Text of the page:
Exercises for Back Pain

Have you been told that you need to exercise and that you have a weak core? In order to have less pain, you need to get a strong core and exercise more. Are you finding it difficult to do any type of exercise at all without it increasing your back pain? Well, if that's the case, you've come to the right place.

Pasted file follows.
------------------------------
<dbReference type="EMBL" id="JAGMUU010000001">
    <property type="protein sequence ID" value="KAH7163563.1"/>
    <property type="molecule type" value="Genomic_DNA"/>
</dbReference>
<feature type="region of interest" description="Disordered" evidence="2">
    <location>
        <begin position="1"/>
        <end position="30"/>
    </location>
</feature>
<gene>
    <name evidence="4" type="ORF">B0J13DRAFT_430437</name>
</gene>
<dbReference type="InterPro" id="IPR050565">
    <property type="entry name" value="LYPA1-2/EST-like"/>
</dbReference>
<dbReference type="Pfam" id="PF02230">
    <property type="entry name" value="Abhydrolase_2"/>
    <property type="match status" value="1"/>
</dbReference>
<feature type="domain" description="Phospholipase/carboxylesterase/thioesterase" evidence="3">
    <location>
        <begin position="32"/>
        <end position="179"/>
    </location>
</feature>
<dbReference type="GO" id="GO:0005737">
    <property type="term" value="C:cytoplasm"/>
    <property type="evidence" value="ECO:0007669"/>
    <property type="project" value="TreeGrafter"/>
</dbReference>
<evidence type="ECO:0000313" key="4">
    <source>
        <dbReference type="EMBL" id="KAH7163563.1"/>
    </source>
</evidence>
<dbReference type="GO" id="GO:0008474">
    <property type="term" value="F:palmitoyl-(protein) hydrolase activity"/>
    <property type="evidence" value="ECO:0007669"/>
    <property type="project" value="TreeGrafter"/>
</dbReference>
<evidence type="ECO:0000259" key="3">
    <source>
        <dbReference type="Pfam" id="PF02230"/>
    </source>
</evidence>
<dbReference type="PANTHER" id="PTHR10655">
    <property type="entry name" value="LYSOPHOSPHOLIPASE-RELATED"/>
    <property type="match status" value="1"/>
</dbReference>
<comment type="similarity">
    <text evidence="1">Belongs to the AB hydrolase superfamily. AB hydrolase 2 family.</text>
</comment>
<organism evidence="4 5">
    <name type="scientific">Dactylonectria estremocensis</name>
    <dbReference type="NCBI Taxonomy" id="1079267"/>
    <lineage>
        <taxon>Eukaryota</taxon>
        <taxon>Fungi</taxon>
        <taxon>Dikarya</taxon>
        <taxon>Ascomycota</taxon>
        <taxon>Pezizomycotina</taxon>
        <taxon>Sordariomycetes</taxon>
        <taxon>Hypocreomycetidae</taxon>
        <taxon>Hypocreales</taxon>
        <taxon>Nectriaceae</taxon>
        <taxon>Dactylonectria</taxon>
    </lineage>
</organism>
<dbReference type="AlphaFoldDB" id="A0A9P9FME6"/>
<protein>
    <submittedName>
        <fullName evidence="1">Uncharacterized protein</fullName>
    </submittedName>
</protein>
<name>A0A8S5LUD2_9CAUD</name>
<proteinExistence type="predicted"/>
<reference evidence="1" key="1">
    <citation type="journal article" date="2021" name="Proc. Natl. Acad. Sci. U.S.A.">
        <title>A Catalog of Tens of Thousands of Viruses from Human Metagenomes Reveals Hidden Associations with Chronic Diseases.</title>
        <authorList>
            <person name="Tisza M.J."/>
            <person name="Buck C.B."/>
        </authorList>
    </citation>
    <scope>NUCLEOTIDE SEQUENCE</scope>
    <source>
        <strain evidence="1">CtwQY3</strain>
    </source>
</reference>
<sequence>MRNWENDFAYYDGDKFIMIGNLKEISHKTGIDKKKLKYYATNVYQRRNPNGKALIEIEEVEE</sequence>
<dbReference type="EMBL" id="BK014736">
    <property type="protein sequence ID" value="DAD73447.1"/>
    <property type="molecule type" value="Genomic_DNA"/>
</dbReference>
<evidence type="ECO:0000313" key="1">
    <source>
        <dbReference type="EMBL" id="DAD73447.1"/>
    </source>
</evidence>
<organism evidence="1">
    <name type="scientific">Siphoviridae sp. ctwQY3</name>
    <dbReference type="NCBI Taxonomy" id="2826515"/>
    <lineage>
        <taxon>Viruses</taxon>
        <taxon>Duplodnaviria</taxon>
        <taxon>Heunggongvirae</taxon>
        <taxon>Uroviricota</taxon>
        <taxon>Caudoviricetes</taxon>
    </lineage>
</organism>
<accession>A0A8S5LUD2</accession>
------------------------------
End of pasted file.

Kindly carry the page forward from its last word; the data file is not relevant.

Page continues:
Today, I'm gonna share with you how you can exercise your back and your body to have less pain, and feel great! Start with. level 1, and work. you're way to. level 5. Stop if you feel any pain, and speak with your health care provider if these exercises are good for your specific. situation!

Level 1

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Level 2

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Level 3

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Level 4

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Level 5